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Underneath the Stars, the engaging new release from Tom Honey’s Good Weather for an Airstrike project, is immediately pleasing to the ear even as it perhaps takes some risks with its image. The release notes remind us that Honey began recording in connection with his aim of relieving his own tinnitus, and the tone of the new album is consistently soothing and almost entirely free of dissonance. The Goldberg Variations notwithstanding, if music was composed for therapeutic purposes it’s easy to wonder if it will also succeed as art. Add to that an ambient concept album based around the phases of sleep and including field recordings of gentle rain and thunder, and casual associations with faceless New Age collections of nature sounds and insomnia aids rather than serious listening might be forgiven. The fact that the album is released on the estimable Hibernate label, however, is considerable cause for optimism, and indeed there is more here than might first meet the eye (or ear). You can stream it below as you read.

‘Theta Waves’ opens the album with an aural mobile of shifting textures. Done badly, this kind of thing can result in the sonic equivalent of a grey day – murky and featureless. When it’s successful, however, the sky opens up and textures shift across one another like clouds, creating depth perception and spacious, stately movement. This is one of the latter kind, a promising opener. The sky metaphor, it turns out, is not out of place, as sounds of rain and thunder mark the transition to ‘Another Way Out’. This is the most active track – continued rumblings of thunder yield to a lightly sparkling atmosphere from which piano and strings emerge in languidly hopeful melody. Having begun with a sense of story grounded in sounds from the outside world, the album settles into a structured alternation between stasis and flickering rhythm (presumably echoing the sleep cycle) in which the sensory world is gradually relinquished. The third and fourth tracks move from soft tones, children’s voices and a pensive fuzz of static into an austere space of high-pitched drones and gaseous atmospheres. We have been drawn from the sensory world into a place far more ethereal and ascetic.

In the fifth track, ‘Aurora’, the sense of life and motion returns. The track uses a simple but effective structure. It begins with pulses of treated guitar that create an understated, looping rhythm. Cleanly plucked guitar notes slowly emerge against this background, joined by faint strings, then piano, and these gradually supplant the initial pulse, giving a gentle sense of journey and resolution, before the piano too dies away on a questioning note. Without disrupting the overall sense of operating just below active thought, we have been taken on another small journey.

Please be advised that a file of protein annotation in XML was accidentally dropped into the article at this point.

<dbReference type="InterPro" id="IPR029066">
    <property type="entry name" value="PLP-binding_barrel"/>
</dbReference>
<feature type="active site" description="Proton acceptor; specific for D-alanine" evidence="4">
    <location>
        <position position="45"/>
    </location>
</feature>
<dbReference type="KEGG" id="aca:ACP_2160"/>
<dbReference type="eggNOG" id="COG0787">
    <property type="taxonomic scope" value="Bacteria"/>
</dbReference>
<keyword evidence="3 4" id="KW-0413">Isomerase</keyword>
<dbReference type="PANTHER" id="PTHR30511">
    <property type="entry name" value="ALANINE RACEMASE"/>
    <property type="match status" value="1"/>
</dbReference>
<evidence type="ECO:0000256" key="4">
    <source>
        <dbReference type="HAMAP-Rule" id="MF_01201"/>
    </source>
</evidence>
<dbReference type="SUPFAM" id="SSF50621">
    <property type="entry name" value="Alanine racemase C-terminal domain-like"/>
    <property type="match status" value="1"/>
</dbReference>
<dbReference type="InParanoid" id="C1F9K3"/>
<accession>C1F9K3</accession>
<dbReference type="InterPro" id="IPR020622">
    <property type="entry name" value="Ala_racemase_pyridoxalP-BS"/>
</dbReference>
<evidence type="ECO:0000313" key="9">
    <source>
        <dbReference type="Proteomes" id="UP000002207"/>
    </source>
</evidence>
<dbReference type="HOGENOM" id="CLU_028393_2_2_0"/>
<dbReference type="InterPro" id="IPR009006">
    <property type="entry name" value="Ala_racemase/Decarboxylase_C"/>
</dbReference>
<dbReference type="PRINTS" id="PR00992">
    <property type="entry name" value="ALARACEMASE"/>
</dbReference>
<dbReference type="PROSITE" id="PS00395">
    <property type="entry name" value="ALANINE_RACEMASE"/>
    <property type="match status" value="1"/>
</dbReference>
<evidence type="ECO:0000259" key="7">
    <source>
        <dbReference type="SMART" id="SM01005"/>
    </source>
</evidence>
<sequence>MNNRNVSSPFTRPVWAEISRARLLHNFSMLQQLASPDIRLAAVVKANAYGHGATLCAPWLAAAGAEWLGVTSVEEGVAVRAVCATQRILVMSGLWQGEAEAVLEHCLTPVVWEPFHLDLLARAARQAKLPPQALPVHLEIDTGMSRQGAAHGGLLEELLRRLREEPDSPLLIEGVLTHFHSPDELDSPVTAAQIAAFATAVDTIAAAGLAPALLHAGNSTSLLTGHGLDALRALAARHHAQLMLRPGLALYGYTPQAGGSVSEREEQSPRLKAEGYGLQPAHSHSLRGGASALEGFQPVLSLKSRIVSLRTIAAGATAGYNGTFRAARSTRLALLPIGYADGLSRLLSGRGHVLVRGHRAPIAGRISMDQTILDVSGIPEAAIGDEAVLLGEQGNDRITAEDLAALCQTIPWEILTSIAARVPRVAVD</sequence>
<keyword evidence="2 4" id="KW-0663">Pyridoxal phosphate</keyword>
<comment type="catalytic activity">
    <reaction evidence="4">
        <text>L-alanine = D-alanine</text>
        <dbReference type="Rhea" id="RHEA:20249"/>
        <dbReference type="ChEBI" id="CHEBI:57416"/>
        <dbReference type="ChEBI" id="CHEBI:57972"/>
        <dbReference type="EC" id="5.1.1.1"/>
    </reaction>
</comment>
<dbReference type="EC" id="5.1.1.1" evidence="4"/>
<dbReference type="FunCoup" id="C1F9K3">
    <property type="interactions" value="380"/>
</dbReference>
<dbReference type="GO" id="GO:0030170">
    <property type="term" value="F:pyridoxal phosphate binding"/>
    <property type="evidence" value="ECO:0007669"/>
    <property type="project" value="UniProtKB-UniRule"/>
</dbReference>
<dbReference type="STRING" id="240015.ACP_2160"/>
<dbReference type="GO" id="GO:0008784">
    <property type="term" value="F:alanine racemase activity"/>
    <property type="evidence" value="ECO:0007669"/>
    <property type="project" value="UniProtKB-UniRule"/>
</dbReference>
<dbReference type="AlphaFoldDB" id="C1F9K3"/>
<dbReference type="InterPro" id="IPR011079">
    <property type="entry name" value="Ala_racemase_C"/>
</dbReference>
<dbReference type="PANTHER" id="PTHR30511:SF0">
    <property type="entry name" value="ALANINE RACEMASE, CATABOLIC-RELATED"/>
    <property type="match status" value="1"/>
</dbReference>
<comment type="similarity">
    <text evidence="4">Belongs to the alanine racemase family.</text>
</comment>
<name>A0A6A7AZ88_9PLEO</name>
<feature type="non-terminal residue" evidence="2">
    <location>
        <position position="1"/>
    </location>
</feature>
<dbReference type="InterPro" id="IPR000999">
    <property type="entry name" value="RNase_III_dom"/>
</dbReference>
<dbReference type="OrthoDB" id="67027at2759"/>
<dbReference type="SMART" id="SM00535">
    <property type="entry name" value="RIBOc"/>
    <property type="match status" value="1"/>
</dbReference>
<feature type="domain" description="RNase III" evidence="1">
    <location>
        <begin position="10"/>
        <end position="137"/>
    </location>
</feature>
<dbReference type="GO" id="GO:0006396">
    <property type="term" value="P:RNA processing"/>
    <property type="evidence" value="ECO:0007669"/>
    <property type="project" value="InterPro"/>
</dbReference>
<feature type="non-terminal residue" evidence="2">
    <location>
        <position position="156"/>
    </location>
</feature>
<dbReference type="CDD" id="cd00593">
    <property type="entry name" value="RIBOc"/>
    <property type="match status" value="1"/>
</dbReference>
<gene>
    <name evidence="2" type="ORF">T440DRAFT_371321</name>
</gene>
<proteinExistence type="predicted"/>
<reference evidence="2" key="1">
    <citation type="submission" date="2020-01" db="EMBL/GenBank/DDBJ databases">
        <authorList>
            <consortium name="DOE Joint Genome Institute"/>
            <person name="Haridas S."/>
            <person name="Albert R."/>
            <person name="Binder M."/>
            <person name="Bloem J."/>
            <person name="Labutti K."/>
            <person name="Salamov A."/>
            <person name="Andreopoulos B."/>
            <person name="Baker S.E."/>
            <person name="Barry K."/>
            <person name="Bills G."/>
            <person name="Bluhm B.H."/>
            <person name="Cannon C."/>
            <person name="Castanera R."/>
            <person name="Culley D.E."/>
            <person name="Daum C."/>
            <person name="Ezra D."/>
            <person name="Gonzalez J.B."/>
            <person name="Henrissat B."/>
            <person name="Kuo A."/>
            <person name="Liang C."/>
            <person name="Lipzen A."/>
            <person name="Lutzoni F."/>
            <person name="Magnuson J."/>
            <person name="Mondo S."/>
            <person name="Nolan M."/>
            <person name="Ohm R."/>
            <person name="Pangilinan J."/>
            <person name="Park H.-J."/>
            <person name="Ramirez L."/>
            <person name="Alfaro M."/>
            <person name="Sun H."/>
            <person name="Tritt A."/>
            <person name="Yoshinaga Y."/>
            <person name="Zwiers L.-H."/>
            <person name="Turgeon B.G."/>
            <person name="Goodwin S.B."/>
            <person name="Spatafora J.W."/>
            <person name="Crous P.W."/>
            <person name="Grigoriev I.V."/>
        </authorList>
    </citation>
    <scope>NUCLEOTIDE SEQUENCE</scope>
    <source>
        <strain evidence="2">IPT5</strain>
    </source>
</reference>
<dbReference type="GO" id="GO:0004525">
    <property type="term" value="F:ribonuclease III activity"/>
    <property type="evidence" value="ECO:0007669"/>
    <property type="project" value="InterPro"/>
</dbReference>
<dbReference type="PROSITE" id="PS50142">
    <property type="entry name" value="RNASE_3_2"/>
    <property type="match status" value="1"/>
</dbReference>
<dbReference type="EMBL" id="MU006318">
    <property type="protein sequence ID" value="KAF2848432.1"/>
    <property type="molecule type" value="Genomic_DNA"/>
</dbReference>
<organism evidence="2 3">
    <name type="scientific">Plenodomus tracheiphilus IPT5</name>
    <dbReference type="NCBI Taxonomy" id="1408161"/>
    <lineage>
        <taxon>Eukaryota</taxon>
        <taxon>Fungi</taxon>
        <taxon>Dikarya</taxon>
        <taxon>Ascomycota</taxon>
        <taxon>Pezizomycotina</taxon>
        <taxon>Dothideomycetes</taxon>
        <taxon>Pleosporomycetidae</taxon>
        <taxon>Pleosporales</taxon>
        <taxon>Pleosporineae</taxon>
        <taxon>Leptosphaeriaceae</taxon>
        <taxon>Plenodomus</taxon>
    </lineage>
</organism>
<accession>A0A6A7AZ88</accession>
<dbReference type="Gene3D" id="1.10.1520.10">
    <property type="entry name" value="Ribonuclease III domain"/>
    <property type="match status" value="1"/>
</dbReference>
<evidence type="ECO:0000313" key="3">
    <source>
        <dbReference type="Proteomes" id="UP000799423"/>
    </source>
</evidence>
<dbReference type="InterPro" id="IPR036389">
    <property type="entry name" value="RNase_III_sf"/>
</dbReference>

When ‘Frozen in Thought’ leads us back into the timeless depths, however, we have moved a little further still from the senses – discrete notes and instruments are left behind and we drift through a rarified, unearthly stasis. Then the guitar pulse returns and ebbs again, and we reenact the journey of ‘Aurora’, though with a deeper drone and a more soft-edged destination. ‘Aurora (reprise)’ briefly brings the guitar back a final time, sharper edged, as if we might awaken, but the steady rhythm quickly submerges again. ‘Delta Waves’ lets go, offering a pair of soothing, alternating tones, simple at first listen but with a slightly grainy texture. These carry us into the long final track, to my ear the best on the album. The gorgeous ‘Theroux’ leaves us firmly in the ethereal, though the atmosphere is a little less austere than some of the earlier episodes (we do now seem to have arrived at peace). It carries forward some of the opening track’s sense of gently shifting motion in layers of subtly changing incorporeal drones. It is a rich, luminous track that finishes in beauty.

If you want to play this album as background for work, or just to relax to, or even fall asleep to, it will likely serve those purposes admirably, and its creator seems entirely comfortable with making music to soothe. But if you pay closer attention, it also has texture and plot and narrative motion – each track has its own distinct moment to contribute, and they all lead to the peaceful yet elevated finish. I can testify that listening to the album for several hours straight is not wearying, and also that listening to the final track on good headphones while walking through the snow at night is an enchanting experience. This is Good Weather for an Airstrike’s best work to date, staking a claim that music can be both thoughtful and therapeutic. After spending time with it I am left with the sense that it has come to me as a kindness. Stream it and buy it at bandcamp.

Related Article: When Ambient gets Festive.


David Smith currently lives in the Midwestern United States, where he teaches, writes, and enjoys a very wide range of music, with regard to which he claims no expertise whatsoever beyond that of a dedicated and appreciative listener.
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